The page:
If they tell you that your kids are going to be weird, or that your child will never get into college if they are homeschooled, just let it go. That’s their wrong opinion. Don’t take it personally, and don’t stress yourself out about it.  If they are always negative, try to avoid them for a while. Homeschooling is hard enough without someone dumping negativity all over you every chance they get. You do not have to ensure that your child is the poster child for homeschooling or prove anything to anyone.

9. Mistakes are OK.

Whether it’s a mistake made by your child or yourself. Maybe that math book isn’t working out. Ditch it and find something else that does work. Maybe your 7-year-old is struggling with narration. Stop asking for narrations for a month or two. Giving your child a safe environment to make mistakes without worrying about getting a bad grade is more important than struggling through something that isn’t working.

10. Focus on the now.

Even if you know you are in it for the long haul, don’t try to plan little Johnny’s entire education from day one. Things change – circumstances might change, your child’s interests might change. Plan one or two years ahead, and that’s all.

If your oldest child is only 8, don’t even worry about high school yet. You have so much time ahead of you before you even need to think about transcripts.  Be in the present. Focus on the now. If there is a book you want to read to your child, but you’re worried it might come up in a much later year of the curriculum, just read it. If it comes up again, read it in more depth, or do different activities with it. You don’t want to miss out on the experience of reading that book with your children. Thinking too far ahead just brings stress into your life that you don’t need.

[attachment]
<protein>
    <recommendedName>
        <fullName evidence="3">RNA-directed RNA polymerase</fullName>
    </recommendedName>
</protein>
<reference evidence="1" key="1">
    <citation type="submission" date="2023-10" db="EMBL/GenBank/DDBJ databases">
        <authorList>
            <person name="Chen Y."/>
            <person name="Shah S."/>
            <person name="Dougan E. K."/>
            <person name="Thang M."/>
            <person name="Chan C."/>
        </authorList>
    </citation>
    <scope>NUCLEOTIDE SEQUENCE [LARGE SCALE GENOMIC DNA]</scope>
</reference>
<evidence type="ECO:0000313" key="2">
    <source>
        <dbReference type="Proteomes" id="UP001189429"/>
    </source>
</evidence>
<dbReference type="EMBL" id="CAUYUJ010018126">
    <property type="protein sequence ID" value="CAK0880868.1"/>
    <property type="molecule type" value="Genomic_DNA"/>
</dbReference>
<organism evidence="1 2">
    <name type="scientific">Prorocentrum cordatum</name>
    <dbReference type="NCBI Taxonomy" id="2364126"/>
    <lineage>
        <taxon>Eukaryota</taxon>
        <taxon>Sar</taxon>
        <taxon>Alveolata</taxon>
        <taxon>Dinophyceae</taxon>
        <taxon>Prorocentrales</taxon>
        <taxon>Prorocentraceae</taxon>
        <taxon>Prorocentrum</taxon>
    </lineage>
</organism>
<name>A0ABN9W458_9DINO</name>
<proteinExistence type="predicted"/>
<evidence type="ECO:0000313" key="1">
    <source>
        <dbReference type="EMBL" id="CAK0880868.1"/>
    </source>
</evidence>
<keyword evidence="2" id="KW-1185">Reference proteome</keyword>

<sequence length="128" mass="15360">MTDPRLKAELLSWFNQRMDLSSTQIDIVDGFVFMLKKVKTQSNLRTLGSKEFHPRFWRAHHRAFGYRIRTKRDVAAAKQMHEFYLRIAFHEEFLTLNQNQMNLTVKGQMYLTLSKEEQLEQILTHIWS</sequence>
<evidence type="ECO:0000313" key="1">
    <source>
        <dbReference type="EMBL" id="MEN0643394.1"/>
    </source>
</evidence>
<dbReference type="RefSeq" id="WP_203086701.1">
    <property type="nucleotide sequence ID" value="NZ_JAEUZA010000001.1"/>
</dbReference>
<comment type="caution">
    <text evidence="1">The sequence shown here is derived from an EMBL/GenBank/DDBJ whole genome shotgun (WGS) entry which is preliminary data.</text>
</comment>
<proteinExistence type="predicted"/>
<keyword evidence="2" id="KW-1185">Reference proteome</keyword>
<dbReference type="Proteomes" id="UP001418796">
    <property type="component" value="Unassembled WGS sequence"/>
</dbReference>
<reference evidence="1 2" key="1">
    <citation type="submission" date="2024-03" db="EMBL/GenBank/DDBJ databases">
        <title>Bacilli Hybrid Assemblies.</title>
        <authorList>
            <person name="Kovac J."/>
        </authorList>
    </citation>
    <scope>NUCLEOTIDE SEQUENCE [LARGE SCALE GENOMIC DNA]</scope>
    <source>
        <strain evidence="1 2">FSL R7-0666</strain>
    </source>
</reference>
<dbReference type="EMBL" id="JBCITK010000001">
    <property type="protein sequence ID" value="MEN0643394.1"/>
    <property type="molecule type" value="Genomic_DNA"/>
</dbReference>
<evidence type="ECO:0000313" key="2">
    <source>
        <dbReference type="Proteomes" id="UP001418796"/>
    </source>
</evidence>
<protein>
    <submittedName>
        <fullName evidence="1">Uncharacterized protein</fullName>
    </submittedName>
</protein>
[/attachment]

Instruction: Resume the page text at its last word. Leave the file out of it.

Homeschooling is a journey, whether you’re doing it for just a few years or their entire education. The days are long, but the years are short. Try not to lose sight of why you chose to homeschool in the first place. When things get hairy and you have doubts, remember to take a step back and look at your child and who they are becoming. Give them a hug, love on them, and then set aside the schoolbooks to do something fun.

Homeschooling is one of the most difficult and amazing things I’ve ever done. And while I’ve had some moments I regret; I can honestly say that I love that I get to do this. I love that I have given my children this life and this gift of time together. It’s been a wild ride, and I wouldn’t change a thing.

Coming up next…

I hope you found this Tidbit helpful! Come back next week for more homeschooling inspiration!

Until then, happy reading!

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Have you been looking for a literature based homeschool curriculum that is secular? How about a way to incorporate narration, copywork, dictation and memory work into your child’s education? Or art study that ties into history?